It is normal to be nervous about interviews. If you weren’t a little anxious, you wouldn’t be on your game. A little adrenalin is a good thing—it makes you concentrate your energy, get ready before hand and stay on your toes during the interview.
But what if you would more likely describe yourself as terrified by interviews? The thought of them makes your blood run cold. Maybe you are just naturally a shy person who doesn’t like to talk to strangers much less be persuasive with them about your personal strengths.
Or perhaps like a recent client of mine, you have had some bad interview experiences and are suffering from the fear of repeating an embarrassing failure. This client actually described herself as phobic about interviewing.
She reminded me that there are two very specific things you can do to manage this fear.
The first thing you can do is realize that there is a perfect storm brewing in the beginning of an interview. On the one hand, you are likely to be your most nervous because, well, you are terrified and all the awful things you imagine are going to happen are getting ready to happen. On the other hand, the beginning of an interview is the most important phase. You really can’t undo a first impression and if you come across poorly as you meet the interviewer and answer the first question, it will be very difficult to bounce back from that.
I suggest that you very carefully craft a response to the question, “Tell me about yourself.” Write it out verbatim because some variation of this is usually the start of an interview and you don’t want to rely on thinking off the top of your head when you are so anxious you can’t be relied on to think clearly. Organize your answer to this question in a way that showcases the three most important things you want to convey: 1) you have got the skills for the job; 2) you’ve got so much enthusiasm for the job you are likely to work hard; and 3) you present yourself with warmth and good graces and like someone who would be a good fit for the team. I often suggest my clients start their answer to this first questions with the phrase: “I am really excited to be here today because I think this job is a great match for my experience and skills as well as what I am most interested in.” And then go on to describe this fit rather than giving a chronological summary.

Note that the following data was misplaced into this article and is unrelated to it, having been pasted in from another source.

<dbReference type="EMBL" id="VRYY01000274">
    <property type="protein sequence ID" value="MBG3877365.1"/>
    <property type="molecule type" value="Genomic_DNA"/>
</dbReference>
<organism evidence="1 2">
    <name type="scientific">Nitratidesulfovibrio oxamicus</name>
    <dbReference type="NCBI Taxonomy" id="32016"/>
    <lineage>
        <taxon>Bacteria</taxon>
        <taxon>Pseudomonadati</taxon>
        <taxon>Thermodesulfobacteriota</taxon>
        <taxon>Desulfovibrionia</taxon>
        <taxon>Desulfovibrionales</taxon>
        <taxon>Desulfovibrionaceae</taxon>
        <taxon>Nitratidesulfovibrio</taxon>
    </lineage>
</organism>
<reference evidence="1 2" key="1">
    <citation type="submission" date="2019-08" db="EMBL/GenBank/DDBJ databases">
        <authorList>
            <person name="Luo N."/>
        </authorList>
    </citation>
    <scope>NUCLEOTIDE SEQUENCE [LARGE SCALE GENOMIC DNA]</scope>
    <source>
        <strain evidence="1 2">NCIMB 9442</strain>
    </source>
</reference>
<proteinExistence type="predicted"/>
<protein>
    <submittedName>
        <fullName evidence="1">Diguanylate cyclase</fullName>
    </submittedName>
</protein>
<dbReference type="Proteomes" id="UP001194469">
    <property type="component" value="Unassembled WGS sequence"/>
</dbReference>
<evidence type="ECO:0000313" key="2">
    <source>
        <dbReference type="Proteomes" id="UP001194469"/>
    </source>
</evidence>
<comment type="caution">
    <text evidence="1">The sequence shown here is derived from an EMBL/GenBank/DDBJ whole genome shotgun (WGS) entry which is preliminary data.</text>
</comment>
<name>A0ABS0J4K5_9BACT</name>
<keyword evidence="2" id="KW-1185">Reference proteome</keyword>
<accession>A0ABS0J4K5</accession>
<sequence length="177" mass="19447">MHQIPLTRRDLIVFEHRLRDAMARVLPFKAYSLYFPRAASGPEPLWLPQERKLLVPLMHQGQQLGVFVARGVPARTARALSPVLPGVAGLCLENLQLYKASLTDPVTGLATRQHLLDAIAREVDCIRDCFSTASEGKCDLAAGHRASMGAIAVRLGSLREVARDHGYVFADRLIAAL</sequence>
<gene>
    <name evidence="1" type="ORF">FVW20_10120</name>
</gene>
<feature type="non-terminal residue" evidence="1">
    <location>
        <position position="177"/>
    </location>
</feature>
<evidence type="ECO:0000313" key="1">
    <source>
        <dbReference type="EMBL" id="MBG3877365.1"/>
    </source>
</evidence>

Second, go the extra mile in managing your pre-interview jitters. The night before your interview (after you have finished all of your interview prep) take some quiet moments to imagine the interview in as much detail as possible and, this is important, in as positive a way as possible. This is called a creative visualization and research has shown that it is another way to practice an upcoming event. What we imagine will happen helps us manifest the experience in actual life. Sports psychology has taught us that imagining success through best practices is another form of practicing.
I know this sounds a little over the top but I believe it. And if you are someone who is terrified of interviews you are not going to be laying in bed the night before, imagining all the success to come. You are more likely to be imagining in great detail how all of your worst fears will come true. This is not helpful and in fact, may negatively affect your interview performance.
Success in an interview has a lot to do with what you do beforehand to get ready for it. And if you are terrified of interviews, an important part of getting ready is to put strategies in place in order to calm down.